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Blunt amendment brings culture wars to Congress

The Blunt amendment would attach a provision to a key highway bill that would let employers opt out of a new federal health-care mandate for their employees if they have religious objections.

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Sen. Roy Blunt (R) of Missouri talks to reporters following a Republican strategy session at the Capitol in Washington.

J. Scott Applewhite/AP

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The controversy over access to contraception first sparked by President Obama’s health-care law is now moving to Congress.

Republicans are trying to add an amendment to a highway bill currently in the Senate that would allow employers to opt out of a new federal health-care mandate for their employees if they have religious objections. The Senate is expected to vote Thursday morning. 

A recently announced rule in the health care law would have forced businesses including those affiliated to the Catholic Church to provide health-care options that included access to contraception – something the Catholic Church opposes. Mr. Obama has offered a compromise on the rule, but conservatives say it doesn't go far enough.

Senate Republicans – with exceptions – are framing the amendment by Sen. Roy Blunt (R) of Missouri as a defense of a fundamental constitutional right.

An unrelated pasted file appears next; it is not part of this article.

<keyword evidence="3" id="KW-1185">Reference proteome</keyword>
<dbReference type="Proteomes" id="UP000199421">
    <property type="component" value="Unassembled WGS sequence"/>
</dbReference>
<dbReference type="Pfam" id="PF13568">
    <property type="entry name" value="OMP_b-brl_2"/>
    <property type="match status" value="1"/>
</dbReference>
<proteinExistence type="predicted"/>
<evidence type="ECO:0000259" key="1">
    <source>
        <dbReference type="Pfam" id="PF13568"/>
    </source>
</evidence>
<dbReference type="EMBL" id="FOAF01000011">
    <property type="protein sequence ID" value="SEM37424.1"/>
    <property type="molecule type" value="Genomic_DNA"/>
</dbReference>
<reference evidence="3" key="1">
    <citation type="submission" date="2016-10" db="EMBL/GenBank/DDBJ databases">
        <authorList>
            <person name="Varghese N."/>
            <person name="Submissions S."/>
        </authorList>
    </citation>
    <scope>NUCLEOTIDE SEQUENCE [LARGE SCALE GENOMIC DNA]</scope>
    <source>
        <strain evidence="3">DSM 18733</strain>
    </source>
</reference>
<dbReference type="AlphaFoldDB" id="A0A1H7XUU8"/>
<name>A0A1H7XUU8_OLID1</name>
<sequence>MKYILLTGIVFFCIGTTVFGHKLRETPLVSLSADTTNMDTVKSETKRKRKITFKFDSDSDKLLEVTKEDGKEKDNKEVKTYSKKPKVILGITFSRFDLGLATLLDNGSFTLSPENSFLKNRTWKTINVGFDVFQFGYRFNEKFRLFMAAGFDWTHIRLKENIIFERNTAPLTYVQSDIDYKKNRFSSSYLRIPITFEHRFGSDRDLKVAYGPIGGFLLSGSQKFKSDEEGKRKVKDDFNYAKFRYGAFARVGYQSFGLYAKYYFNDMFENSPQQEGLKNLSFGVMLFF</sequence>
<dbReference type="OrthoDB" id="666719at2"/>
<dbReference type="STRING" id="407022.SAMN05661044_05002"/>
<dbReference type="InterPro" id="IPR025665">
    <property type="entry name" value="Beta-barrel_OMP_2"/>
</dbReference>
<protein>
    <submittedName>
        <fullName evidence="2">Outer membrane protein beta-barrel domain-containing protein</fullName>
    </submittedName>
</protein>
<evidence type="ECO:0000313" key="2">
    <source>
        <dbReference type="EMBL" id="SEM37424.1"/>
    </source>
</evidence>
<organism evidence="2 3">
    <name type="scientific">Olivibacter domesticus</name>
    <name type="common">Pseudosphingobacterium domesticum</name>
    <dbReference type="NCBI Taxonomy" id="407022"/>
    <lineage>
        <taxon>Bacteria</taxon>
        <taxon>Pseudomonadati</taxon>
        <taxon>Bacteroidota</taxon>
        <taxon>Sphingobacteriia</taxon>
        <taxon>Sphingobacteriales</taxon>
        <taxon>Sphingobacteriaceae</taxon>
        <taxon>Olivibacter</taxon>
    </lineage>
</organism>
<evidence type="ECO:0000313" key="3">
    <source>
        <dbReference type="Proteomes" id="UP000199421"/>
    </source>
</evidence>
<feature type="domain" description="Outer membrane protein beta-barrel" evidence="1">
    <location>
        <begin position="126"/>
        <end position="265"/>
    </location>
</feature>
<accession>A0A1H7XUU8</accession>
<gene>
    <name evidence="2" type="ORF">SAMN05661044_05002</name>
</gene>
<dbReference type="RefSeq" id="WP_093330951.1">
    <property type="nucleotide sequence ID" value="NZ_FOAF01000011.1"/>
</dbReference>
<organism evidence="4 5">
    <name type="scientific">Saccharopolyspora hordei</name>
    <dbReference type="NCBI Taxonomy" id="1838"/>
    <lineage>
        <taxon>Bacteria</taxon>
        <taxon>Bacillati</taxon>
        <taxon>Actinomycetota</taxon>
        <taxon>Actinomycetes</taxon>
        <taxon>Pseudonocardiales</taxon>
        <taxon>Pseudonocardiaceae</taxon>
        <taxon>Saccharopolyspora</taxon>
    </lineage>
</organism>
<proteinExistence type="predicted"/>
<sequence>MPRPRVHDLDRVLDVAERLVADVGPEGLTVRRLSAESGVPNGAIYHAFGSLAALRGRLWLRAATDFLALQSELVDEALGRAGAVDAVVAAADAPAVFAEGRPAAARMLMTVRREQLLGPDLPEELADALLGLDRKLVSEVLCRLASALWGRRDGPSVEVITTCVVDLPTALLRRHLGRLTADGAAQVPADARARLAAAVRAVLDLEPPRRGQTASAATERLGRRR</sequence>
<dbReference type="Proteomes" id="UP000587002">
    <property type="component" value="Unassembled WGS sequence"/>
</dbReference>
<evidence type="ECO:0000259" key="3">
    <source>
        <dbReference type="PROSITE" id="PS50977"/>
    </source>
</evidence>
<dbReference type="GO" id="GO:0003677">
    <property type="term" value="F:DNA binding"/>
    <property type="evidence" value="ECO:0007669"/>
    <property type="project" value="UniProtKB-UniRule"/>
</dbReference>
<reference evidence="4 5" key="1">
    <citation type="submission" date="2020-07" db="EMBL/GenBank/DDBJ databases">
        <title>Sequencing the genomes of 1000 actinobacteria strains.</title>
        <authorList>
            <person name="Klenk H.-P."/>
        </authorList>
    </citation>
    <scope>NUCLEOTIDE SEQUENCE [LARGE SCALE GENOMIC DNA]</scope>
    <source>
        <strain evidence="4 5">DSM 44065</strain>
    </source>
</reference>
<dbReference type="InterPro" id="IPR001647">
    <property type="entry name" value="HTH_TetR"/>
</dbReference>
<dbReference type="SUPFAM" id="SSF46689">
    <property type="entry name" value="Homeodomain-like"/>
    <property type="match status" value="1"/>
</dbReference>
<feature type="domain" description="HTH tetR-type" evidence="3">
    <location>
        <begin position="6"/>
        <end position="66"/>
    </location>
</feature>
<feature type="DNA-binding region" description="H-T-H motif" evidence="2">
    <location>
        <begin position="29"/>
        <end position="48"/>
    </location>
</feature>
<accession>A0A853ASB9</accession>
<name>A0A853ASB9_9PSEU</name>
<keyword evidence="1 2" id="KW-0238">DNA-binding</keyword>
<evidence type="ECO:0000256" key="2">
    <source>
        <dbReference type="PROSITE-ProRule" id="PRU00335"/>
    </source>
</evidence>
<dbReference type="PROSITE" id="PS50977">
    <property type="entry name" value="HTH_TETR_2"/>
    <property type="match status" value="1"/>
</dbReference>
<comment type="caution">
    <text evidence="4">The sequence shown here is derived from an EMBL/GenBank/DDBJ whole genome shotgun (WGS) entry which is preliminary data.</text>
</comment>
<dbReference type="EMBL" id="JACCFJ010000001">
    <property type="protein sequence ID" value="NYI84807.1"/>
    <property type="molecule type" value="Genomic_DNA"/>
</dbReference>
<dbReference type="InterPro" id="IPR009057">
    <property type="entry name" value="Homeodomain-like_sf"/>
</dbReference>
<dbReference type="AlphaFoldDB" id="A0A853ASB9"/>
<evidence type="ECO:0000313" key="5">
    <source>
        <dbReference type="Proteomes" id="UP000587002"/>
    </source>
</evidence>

Senate Democrats – also with exceptions – see the issue as a war on women and a deliberate bid to obstruct passage of a long-delayed bill that would fund major construction and repair projects, affecting millions of jobs.

The issue goes to the heart of the culture wars, also roiling the GOP presidential primary. 

“This issue gets right at the heart of who we are as a people,” said Senate minority leader Mitch McConnell (R) of Kentucky, in an opening floor speech on Thursday.  “It is not in the power of the federal government to tell anybody what to believe or to punish them for practicing those beliefs,” he added.

But Democrats say the highway bill shouldn’t become a venue for the contraception issue.

“This legislation is too important to be bogged down by political amendments,” said Senate majority leader Harry Reid (D) of Nevada in a floor speech on Thursday.

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